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Kitchen sink and countertop

I had reinstalled the original kitchen sinks and counter top as a short term solution. When we went down to the Rockabilly Rally for a shake down trip, the boss talked to a number of people about their remodeled kitchens. The consensus was a single basin was more efficient than the two small basins that came with the trailer. So the hunt was on for a new sink that would fit the original cabinet.

I found that searching for a 'utility' sink was more useful than using ' kitchen' sink. The issue was my counter top was too narrow to accommodate the depth of a standard kitchen sink. Found one that was only 21" deep including faucet mounting flange. Time to cut new counter top, laminate and install.

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I also enlarged the counter top cut out for the oven vent. Before it was just open for the direct vent from the oven on the right half. The stove opening on the left just vents heat off the back of the stove. Still need to add the second piece of trim to enclose the stove top.

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We did lose some height for storage under the sink, but it should work OK since a gallon jug still fits. The furnace is located under this cabinet. That's why the 'grill' covers the lower area.

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We also found that lighting lacking around the sink so I added an led fixture to the bottom of the wall cabinet. The unit will rotate along its length so you can aim the illumination.
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Old 08-02-2019, 10:32 AM   #53
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Oddie cabinet hardware

Now that we had our cabinet hardware back from chrome plating, it was time to install cab doors. We were fortunate the original Oddie hinges and latches were still there and functioning. They just needed to be re-plated. The Oddie latches were a bit of a hassle for the wardrobe and heater door. These are overlapping doors and the latch catch (female side) has to be spaced out to the depth of the door offset. The original spacers were some type of softwood (balsa?) and were pin nailed to the cabinets. These fell apart when removing the hardware to refinish the cabs. I finally decided to replace with a piece of aluminum shaped to match the original shape.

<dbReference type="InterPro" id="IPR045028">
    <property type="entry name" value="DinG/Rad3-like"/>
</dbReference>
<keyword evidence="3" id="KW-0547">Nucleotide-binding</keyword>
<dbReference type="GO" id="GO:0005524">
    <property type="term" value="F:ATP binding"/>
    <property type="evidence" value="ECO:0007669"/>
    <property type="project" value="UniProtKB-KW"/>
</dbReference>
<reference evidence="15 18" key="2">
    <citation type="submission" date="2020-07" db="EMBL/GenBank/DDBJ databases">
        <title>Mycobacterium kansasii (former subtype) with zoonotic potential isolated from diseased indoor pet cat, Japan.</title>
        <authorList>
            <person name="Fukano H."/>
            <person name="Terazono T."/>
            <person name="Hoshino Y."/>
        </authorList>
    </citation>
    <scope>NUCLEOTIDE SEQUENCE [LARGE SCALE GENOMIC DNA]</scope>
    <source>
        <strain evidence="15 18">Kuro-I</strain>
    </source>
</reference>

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You're making up for the height difference between the door surface and the cabinet front.

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On double doors, such as the kitchen sink cab, the two mounting surfaces are in line so no spacer is required.

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The latch side (male side) can be disassembled. There is a clip that holds the latch rod in the mounting plate. With that off the interior spring and latch rod can be removed.
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Old 08-02-2019, 02:09 PM   #54
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57 very nice write up for the door knob and spacers as we have the same.

Now to remember where all this good info is some day. If time permitted I should copy paste all the hints and tips that pertain to us in a word doc with a reminder of where it came from.
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Old 08-02-2019, 02:42 PM   #55
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I did a Word doc when I started my research in AirForums to do the trailer. Over the years I've lost too many internet bookmarks to computer failures. It also allows me to go in and review all those items and delete, revise, marked done, etc.

Did the same now that I've started a punch list based on use of the trailer and prioritizing.

What it really boils down to, is I'm old enough to prefer a piece of paper for this type of thing.
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Old 08-02-2019, 07:18 PM   #56
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Very nice work 57vintage: We have that small double sink in our 75 Overlander and in our 86 Limited. I guess folks like a wash and rinse sink back than. Many modern trailer nowadays have a single sink.

The old cabinet door latches look very robust. My 75 Overlander has plastic ones which have lasted well these last 44 years.

David